New director of Danbury’s Palace Theater is full of plans
Jacky Saulnier, Contributing Writer
Published: 08:32 p.m., Friday, May 28, 2010
Stephen Snow speaks about his new position as the artistic director of the Palace Theater during an interview Monday, May 3, 2010. Photo: Chris Ware / The News-Times | Buy This Photo
For too many years, Danbury’s historic Palace Theater sat dormant. But renovations in the past few years have brought it to life, and it is raring to go.
For the first time, the theater has an artistic director, a man with boundless energy and infectious enthusiasm who, in his few weeks on the job, has hit the ground running.
Q: What drew you to this theater — why this one?
A: I think this area needs it. It’s not going to be just music here. This is not a roadhouse. We’re going to really mix it up.
“I’m a New York City guy, but I live here now. I wanted to stay close, and I think there’s an amazing opportunity to bring the arts back to this community. The Palace has such a rich history in Danbury … and the community’s hungry for it. It’s sort of looked at as the crown jewel in the revitalization effort of Main Street.
“When you come, you’re not a customer, you’re not a client — you’re a guest. We want you to feel welcome, to get involved, and to leave feeling the same way.
“This was the most exciting opportunity that I found. We’re just getting up and running, but it’s terrific because the potential of this place is like no other.
Q: So you’re sort of starting from scratch?
A: Yeah … and what I want the community to know is we’re here for them. I hope the community will come to know the schedule at the Palace as well as they know what’s playing at their local Cineplex, or who their favorite baseball team is playing. We have some exceptional acts coming up.
Q: Live theater has always had trouble taking root in Danbury. Have you given that some thought — how you’re planning on promoting it, what you’re going to do differently?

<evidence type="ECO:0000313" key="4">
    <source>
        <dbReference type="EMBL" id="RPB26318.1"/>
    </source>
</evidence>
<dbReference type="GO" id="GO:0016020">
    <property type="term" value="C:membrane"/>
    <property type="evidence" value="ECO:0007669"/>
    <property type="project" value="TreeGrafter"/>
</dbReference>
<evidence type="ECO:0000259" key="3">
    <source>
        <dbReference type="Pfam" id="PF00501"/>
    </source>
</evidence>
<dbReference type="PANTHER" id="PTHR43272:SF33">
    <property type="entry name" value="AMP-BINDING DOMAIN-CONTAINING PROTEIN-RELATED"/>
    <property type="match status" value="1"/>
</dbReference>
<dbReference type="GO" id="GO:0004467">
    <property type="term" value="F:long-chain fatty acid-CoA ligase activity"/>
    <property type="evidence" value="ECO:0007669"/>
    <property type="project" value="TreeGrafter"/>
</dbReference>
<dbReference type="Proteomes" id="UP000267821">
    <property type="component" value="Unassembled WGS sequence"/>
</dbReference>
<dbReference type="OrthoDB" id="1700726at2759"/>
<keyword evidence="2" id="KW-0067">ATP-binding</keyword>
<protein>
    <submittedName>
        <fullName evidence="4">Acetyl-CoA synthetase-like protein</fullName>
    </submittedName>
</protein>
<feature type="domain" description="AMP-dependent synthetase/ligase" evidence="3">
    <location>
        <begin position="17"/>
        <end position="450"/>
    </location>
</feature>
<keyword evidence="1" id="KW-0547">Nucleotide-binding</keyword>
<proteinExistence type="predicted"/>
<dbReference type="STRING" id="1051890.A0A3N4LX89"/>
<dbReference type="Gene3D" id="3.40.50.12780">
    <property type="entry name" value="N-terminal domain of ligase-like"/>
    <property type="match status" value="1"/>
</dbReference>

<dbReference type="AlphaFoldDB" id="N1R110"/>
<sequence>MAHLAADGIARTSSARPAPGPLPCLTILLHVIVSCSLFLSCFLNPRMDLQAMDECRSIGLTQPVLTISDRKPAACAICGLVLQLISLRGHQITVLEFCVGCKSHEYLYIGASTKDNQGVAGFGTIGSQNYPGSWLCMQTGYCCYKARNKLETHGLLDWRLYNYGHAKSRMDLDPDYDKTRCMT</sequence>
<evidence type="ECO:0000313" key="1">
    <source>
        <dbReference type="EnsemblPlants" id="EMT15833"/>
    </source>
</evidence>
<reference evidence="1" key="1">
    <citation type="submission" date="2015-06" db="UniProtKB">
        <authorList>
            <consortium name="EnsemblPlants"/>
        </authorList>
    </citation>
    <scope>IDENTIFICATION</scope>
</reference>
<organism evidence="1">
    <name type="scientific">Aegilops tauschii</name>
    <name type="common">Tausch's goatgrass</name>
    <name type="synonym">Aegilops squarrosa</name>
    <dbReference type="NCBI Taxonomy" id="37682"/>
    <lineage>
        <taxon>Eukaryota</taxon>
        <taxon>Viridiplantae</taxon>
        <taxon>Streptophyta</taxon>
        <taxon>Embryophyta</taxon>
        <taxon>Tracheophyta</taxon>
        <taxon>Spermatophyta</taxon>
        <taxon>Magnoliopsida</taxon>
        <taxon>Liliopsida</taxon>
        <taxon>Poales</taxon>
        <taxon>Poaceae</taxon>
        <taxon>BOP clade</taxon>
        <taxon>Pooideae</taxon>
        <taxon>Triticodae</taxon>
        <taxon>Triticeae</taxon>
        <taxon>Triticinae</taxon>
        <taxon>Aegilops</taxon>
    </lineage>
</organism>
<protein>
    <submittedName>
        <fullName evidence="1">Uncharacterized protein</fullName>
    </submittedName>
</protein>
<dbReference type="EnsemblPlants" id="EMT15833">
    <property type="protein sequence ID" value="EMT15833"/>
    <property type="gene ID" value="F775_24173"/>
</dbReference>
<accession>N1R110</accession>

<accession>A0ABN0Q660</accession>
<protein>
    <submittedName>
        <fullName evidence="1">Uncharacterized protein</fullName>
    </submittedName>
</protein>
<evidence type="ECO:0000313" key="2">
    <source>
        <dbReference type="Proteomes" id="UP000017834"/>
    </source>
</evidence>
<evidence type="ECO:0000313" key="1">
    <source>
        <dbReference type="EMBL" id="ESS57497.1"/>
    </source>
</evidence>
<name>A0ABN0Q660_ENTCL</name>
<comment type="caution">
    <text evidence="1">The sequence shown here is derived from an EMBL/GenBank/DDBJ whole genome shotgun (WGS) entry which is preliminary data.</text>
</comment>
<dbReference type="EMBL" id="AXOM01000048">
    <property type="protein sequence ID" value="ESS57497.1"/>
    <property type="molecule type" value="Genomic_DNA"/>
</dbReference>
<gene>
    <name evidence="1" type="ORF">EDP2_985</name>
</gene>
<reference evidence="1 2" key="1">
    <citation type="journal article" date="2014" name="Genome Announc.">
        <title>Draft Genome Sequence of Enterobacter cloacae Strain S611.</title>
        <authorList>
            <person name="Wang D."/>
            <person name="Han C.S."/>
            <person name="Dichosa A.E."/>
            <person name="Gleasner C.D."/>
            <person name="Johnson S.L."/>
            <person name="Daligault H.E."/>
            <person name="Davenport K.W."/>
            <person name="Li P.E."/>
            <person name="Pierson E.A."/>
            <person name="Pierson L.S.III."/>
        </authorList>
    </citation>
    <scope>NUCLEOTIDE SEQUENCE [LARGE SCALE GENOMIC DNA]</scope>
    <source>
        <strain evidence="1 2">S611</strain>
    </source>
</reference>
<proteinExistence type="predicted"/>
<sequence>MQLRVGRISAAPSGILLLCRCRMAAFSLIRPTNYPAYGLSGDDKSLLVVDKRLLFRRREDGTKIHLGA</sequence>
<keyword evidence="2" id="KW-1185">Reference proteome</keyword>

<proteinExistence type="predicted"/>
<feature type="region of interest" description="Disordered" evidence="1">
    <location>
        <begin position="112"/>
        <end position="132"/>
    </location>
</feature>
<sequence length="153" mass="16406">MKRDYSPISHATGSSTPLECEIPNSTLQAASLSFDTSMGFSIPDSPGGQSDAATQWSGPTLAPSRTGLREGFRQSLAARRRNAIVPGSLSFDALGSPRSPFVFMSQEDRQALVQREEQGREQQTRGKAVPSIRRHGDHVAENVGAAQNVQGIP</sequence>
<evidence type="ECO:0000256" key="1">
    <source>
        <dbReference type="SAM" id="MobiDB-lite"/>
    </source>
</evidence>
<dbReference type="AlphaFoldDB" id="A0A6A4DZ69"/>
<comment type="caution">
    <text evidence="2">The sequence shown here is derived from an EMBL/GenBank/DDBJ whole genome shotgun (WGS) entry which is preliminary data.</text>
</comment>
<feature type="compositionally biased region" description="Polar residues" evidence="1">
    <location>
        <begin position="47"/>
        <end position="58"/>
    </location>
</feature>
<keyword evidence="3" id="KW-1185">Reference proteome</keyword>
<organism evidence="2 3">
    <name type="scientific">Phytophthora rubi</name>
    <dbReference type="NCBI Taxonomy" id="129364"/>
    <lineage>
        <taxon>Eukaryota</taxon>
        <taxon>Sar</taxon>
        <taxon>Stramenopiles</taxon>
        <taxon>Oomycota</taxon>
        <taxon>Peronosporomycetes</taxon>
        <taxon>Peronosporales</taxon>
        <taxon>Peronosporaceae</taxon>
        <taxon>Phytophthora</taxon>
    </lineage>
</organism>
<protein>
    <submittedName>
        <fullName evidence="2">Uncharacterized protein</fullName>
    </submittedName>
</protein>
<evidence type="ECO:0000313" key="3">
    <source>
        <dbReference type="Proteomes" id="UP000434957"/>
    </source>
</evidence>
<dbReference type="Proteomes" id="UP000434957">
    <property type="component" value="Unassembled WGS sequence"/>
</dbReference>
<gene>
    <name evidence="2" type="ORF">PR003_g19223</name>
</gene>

A: One of the things we are doing is to bring Broadway stars up. Names. We’ll be doing something called Musical Mondays. So when Broadway is dark, we’re going to bring in the talent from Broadway, in the hopes of exciting the community.
Q: Tell me about your background in the arts.
A: I grew up as a theatre brat. Mmy mother was an actress in Manhattan. We got towed around as kids from summer stock, to this, to that, and it was an exceptional experience. I did children’s theater as a kid, and when I was older I did a little bit of acting.
The thing about art is it can change lives. For example, somebody does our “Annie” workshop; they perform, their parents come, their grandparents, the whole family — and then 15 years later, she’s on Broadway.
That’s not something that can be quantified. That is, I think, why the arts have a hard time getting funded. Everybody agrees you need to improve somebody’s math score, but how do you put a value on what the arts do for the spirit?
It’s a shared experience: You sit down, the lights go out, and you have these live performers … There’s nothing like it! People pay $15, $20 to go to the movies. They spend 15 bucks on two packs of cigarettes. So is it worth coming out to see a $20 play? I hope so.
We’ll do movies here, too. One of the things we’re going to do is silent movies with live music.
Q: Are you going to focus on vintage or art house movies?
A: I will certainly do documentaries. There will be independent films…. That is how I came to this area in the first place. My short film, “Fall to the Son,” was in the original Bethel Film Festival.
As a writer-director-filmmaker, I would like to give everybody what they would like to see. We will run the gamut of movies as we do with all the other arts.
Q: Do you think after you’re up and running for awhile, and people are coming, that you’ll make adjustments according to the audiences you’re starting to get?
A: Absolutely! We’ll have an e-mail sign-up on the website. We definitely want feedback.
Q: Greater Danbury is such a melting pot of different cultures. Are you considering that in your plans for the theater?
A: We are! There’s nothing to say that we wouldn’t hold a Chinese play or movie or event here. The neat thing about doing something like that is you don’t just get the Chinese community to come, you’re probably also going to get some of our regular theatergoers. It broadens their horizons — that is what the arts do.
Q: How are you locating the interesting mix of performers you have planned for the theater?
A : There’s always that six degrees of separation. You meet one person and they say, “Have you ever heard of so-and-so?” It’s a bit of research, a bit of networking … and kismet!
Q: How do you see this place in a year?
A: I would love to know that the community loves what we’re doing here, that they value it, and that they understand that we value them.
They’re going to have a great experience every time out. They’re going to be able to see things that I don’t think you’re going to see anywhere else in the area … and certainly not on television.
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